Belfast Telegraph

Friday 25 July 2014

DebateNI home of Northern Ireland politics

Ireland is no cold house but influence of Church is overbearing

The story of a protestant schoolboy in the Republic who was punished for not attending Catholic first communion sparked outrage here but barely registered in the South. Michael Wolsey wonders why.

Reprimanded: a boy is kept behind as punishment
Sheila Cloney and her children

Bibi Baskin, an Irish-speaking broadcaster from Donegal, stirred up some controversy a few years back with a documentary for RTE television called Sheep May Safely Graze. The sheep in question were her fellow Protestants in the Republic.

Ms Baskin's argument was that southern Protestants had bought a quiet life with their own silence. In return for tolerant acceptance from the state and their neighbours, they kept their heads down, made no fuss, took little part in public life.

Their representatives have lobbied, with great success, on behalf of Protestant schools and for the funding of other Protestant institutions, such as orphanages, hospitals and teacher-training colleges.

They have thus maintained their own privileges, but have done nothing to encourage the extension of Protestant values to the wider society.

Important legal changes which ran contrary to Catholic teaching – on contraception, divorce and abortion – were spearheaded by Catholics, or former Catholics, with little contribution from the Protestant minority.

Ms Baskin's 'sheep' came to mind this week with the extraordinary report of a Protestant boy at a primary school in the Republic, who was punished by the principal for not attending a First Communion ceremony in the local Catholic church. He was ordered to stand against a wall and made to do homework when his classmates were excused.

The award of €750 (£617) in compensation by an equality tribunal was so small as to add insult to injury.

For many people in Northern Ireland, the incident recalled a decidedly darker event, the rumpus which split the Co Wexford community of Fethard-on-Sea in 1957 and exercised the entire country, north and south.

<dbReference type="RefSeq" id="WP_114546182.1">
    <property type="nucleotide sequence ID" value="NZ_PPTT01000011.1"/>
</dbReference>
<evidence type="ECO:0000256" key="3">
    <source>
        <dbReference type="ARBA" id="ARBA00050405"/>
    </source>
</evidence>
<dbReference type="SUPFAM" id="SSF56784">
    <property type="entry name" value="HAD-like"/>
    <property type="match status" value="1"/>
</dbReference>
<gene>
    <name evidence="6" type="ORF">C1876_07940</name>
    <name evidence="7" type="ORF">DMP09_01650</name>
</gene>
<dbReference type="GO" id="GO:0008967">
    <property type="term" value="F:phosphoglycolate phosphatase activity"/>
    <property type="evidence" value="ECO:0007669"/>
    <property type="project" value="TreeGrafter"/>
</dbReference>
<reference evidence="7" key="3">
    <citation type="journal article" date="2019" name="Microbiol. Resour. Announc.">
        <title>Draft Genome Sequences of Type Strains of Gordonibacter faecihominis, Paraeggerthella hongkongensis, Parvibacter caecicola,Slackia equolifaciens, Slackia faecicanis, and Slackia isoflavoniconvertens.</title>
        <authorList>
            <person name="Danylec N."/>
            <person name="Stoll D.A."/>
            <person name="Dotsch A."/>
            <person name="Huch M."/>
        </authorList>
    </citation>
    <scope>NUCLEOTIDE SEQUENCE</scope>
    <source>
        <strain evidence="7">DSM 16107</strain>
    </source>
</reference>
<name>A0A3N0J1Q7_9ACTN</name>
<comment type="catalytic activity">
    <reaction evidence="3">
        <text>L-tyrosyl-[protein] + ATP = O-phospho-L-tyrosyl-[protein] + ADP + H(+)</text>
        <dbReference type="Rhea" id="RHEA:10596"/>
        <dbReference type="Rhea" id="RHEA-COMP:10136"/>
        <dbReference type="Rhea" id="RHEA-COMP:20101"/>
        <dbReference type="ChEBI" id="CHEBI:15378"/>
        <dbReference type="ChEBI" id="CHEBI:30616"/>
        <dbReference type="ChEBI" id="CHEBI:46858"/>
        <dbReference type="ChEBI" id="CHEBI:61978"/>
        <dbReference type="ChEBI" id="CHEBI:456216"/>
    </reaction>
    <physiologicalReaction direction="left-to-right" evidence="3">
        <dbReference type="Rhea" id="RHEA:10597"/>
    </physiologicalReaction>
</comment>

It began when Sheila Cloney, a Protestant married to a Catholic, took her children away to escape pressure to send them to a Catholic school. Her actions lead to a boycott of Protestant businesses in the town, organised by the parish priest and backed by at least one bishop.

It caused huge bitterness and was only ended by the personal intervention of the-then Taoiseach, Eamon de Valera.

The sorry saga was the subject of the 1999 film, A Love Divided, with Orla Brady playing the role of the unfortunate Mrs Cloney.

It was obviously in the thoughts of many Belfast Telegraph readers, who turned to this newspaper's website to comment on the story of the First Communion boy.

Nothing has changed, was the line that ran through the responses.

"A pathetic, sectarian state,'' said one. "The story gets straight to heart of the reason why non-Catholics in Northern Ireland do not want to be part of the Republic,'' said another. Yet, in the south, the story attracted very little attention and no Protestants seemed upset.

There are a number of reasons for the muted reaction. The incident was a one-off event in a school with an unusual principal, who has now been put on leave. And what, to northern eyes, looks like blatant sectarianism appears rather different in the south, where there is no political divide between Catholics and Protestants.

The school in question was a gaelscoil, so we may assume that the boy and his family were Irish speakers. This was not a case of one community ganging up against the other, in the northern sense. And it was not Fethard: The Sequel.

Nevertheless, the incident raises questions about education in the Republic which Protestants, in particular, really should be asking.

In many parts of the country, Protestant children have no alternative but to attend Catholic schools, because there are no others.

Should the state, which provides almost all the funding for all the schools, tolerate that position? And should it allow teachers to devote their time to religious education, which could as easily take place outside the classroom?

That issue has been taken up by the Republic's education minister, Ruairi Quinn, who recently stated that more time should be given to the three Rs and less to the fourth, religion.

Mr Quinn has also begun a process to transfer control of some schools away from religious patronage and over to the supervision of secular organisations, such as the non-denominational Educate Together.

In this, he has the support of the Catholic Archbishop of Dublin, Diarmuid Martin, who has pointed to the anomaly that he is patron of 93% of primary schools in Dublin, where Catholics compose only 85% of the population.

The real gap is greater. Dr Martin has conceded that, in some parishes, Sunday Mass attendance is only 5% of the Catholic population and in a few it is as low as 2%. So a lot of the pupils at Catholic schools are not practising Catholics themselves.

A growing number are Muslims, some are Protestants from African non-conformist faiths, a few are Hindus, many are from families which would describe themselves as atheist, or agnostic. All these voices have joined the debate, but little has been heard from the main Protestant churches, of which the Church of Ireland is by far the biggest in the Republic.

So long as their flocks can safely graze, there is not a bleat out of them.

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